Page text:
Sunday, March 05, 2006


You could look it up

Yesterday, in my discussion of knowing details or looking them up, I commented in passing that we can now look pretty much anything up online. This ties into another Washington Post article, about how newspapers are starting to eliminate stock quotes from the paper. After all, there are many places online where one can go to look up stock quotes, and one gets all the information one needs that way, including up-to-the-hour information, the ability to get charts for any issue one would like, and many other features impossible to provide in an on-your-doorstep-before-dawn newspaper. Why, indeed, should they bother?

But if that's the question, then the extension to that question is, "Why need newspapers exist at all?" After all, the news itself is stale by the time we spill our coffee on the paper, and we can choose, online, to read not just our local issue but essentially any newspaper in the world. I used to know people who didn't want to leave D.C. or New York because they didn't want to give up the Washington Post or the New York Times, but now we can read both, and the Boston Globe and the Chicago Tribune and the Miami Herald and the Denver Post and the San Francisco Chronicle, all with a few clicks of the mouse. And why limit ourselves to the US? We can check out Le Monde (Paris) and El Mundo (Madrid) as we awaken to greet the world. Most have an RSS feed, making it even easier to keep up, and if you like a cool presentation, there's the "front pages" map from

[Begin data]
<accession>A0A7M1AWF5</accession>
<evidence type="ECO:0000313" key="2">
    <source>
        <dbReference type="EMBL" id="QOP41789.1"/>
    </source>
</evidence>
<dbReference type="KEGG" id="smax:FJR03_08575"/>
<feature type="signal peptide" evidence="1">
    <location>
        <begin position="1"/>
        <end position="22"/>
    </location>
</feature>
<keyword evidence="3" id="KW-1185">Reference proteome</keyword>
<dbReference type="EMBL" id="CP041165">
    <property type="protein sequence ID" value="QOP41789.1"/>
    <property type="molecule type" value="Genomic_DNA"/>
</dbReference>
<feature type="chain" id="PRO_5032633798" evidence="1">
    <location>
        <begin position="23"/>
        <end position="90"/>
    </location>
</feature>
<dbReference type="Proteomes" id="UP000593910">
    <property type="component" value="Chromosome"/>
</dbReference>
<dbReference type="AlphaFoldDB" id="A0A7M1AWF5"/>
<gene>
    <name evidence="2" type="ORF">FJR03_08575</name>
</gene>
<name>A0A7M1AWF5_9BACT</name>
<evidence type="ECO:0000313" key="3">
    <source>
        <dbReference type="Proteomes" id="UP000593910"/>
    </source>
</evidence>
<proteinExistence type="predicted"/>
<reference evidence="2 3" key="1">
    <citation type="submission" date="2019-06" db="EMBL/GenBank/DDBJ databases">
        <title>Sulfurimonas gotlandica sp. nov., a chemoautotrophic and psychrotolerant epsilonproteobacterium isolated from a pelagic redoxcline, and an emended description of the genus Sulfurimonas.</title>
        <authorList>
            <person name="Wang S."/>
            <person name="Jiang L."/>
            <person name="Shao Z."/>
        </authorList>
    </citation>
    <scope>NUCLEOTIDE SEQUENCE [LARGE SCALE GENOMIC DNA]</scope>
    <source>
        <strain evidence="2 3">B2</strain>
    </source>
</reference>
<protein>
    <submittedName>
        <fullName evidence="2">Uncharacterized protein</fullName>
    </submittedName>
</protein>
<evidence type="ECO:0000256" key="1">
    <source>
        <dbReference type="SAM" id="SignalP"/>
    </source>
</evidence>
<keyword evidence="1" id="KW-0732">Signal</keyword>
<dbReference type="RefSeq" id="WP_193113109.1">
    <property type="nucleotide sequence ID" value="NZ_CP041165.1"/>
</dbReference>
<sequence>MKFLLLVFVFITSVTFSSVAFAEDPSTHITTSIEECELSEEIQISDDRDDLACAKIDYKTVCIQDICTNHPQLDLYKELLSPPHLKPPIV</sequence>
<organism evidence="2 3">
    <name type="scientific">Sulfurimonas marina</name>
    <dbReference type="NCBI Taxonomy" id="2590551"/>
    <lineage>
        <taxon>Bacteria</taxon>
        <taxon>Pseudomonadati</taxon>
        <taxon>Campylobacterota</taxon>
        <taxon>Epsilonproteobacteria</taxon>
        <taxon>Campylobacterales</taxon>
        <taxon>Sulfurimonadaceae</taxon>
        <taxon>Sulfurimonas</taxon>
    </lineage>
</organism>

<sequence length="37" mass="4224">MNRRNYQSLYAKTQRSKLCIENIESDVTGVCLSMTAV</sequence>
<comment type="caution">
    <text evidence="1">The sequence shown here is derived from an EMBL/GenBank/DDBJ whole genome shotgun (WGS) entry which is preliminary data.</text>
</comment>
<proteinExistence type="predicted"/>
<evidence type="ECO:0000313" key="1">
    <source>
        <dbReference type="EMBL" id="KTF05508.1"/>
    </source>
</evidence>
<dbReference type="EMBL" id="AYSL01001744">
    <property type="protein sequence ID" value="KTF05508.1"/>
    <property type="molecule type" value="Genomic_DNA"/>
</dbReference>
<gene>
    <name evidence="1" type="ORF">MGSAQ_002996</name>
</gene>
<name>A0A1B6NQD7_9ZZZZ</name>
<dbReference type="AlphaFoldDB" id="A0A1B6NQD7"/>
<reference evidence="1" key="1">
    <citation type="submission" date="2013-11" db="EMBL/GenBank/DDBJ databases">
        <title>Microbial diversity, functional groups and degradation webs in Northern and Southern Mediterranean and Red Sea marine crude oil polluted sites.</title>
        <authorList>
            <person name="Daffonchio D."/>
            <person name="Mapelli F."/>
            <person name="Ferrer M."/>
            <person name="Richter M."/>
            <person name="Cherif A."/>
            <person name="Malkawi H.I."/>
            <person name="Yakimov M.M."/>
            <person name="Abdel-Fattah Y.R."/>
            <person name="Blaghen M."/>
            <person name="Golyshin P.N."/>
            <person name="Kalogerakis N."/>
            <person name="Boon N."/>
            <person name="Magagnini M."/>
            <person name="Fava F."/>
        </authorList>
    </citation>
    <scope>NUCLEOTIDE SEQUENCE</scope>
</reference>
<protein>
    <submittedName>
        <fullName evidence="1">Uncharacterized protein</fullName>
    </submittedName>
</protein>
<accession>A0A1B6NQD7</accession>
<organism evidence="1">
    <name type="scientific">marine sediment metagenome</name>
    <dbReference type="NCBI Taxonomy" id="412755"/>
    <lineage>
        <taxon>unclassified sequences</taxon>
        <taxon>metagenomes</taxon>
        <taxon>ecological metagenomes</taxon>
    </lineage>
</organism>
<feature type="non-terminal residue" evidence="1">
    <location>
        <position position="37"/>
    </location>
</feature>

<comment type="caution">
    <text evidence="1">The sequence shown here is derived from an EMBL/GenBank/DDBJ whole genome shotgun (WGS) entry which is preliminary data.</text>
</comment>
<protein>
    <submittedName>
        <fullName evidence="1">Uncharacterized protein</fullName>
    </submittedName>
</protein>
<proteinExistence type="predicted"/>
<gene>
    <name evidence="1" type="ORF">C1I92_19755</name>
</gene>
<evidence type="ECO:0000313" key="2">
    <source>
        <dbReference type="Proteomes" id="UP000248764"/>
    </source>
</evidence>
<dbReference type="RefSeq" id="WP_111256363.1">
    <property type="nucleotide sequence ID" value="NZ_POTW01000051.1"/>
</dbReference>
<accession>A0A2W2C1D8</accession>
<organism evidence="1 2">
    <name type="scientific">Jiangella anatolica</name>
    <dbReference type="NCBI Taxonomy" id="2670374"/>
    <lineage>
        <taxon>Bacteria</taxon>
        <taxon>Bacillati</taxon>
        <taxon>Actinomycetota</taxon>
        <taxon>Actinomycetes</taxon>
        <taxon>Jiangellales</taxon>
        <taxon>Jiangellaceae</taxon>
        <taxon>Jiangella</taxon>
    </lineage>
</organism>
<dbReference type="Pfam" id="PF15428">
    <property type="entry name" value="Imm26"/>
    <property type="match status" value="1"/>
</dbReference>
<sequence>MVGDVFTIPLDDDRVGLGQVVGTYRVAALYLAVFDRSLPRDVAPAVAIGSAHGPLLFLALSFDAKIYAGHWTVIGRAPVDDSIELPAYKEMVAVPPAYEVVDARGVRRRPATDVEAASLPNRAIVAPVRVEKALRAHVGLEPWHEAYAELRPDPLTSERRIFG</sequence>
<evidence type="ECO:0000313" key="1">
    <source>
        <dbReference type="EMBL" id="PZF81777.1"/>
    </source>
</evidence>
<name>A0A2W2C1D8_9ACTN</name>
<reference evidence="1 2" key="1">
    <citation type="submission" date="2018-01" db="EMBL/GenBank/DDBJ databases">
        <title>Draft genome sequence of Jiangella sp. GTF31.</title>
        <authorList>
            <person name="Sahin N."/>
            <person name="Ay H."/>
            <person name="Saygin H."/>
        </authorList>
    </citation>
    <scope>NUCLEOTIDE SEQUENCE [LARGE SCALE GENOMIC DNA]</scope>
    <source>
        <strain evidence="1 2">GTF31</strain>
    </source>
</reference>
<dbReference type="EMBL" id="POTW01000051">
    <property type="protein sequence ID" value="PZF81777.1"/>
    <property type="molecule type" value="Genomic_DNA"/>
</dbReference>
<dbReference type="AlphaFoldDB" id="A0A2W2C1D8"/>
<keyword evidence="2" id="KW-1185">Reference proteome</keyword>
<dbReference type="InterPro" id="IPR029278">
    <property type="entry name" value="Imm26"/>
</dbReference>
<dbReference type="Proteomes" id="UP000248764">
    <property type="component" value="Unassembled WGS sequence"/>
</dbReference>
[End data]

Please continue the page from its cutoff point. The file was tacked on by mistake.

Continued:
So, apart from giving us something to line the bird cage with, what purpose do newspapers serve now? Why, indeed, should they bother at all?

They should bother because there's value in retaining a venerated communication medium. There's just nothing like holding a newspaper in hand and reading it, despite the newspaper ink that gets all over your fingers. There's something about the skill of folding a newspaper so you can read it while standing on a packed New York City subway train during rush hour, holding the paper with one hand and grasping a bar (we still call them "straps", though they haven't actually been straps for a while) for support with the other. Look around, and see all the people reading the ridiculous headlines in the New York Post. Open your door in the morning in the suburbs, and find which bush the newspaper was thrown into today (and what Bush has done that the newspaper is reporting on today).

No, I would not like to see the newspaper disappear, though I, too, get most of my news from National Public Radio on the drive to work, and from the web sites and RSS feeds. There are times when a newspaper is the right thing. Elimination of the stock quotes makes sense, but I fear it's only a first step. And I would not like to see the newspaper disappear.

Besides, it's sub-optimal if you spill your coffee on your laptop.


Correspondent said...

Barry, I was alerted to your blog via the Washington Post article on blogging yesterday. Politically, I find myself nodding in agreement with your posts. The situation in the U.S. has been grim, thanks to Dubya & Dick ("take aim!") Cheney.
I agree about the relevance of newspapers over the long-term, too, given the web.

Jim McCabe,
Liverpool, U.K.
( ).

Barry Leiba said...

Thanks for the comment, and thanks for putting me onto the WaPo article -- I'd seen the original, of course, but hadn't yet seen the follow-up. For reference, here's a link to the reader comments that Jim found: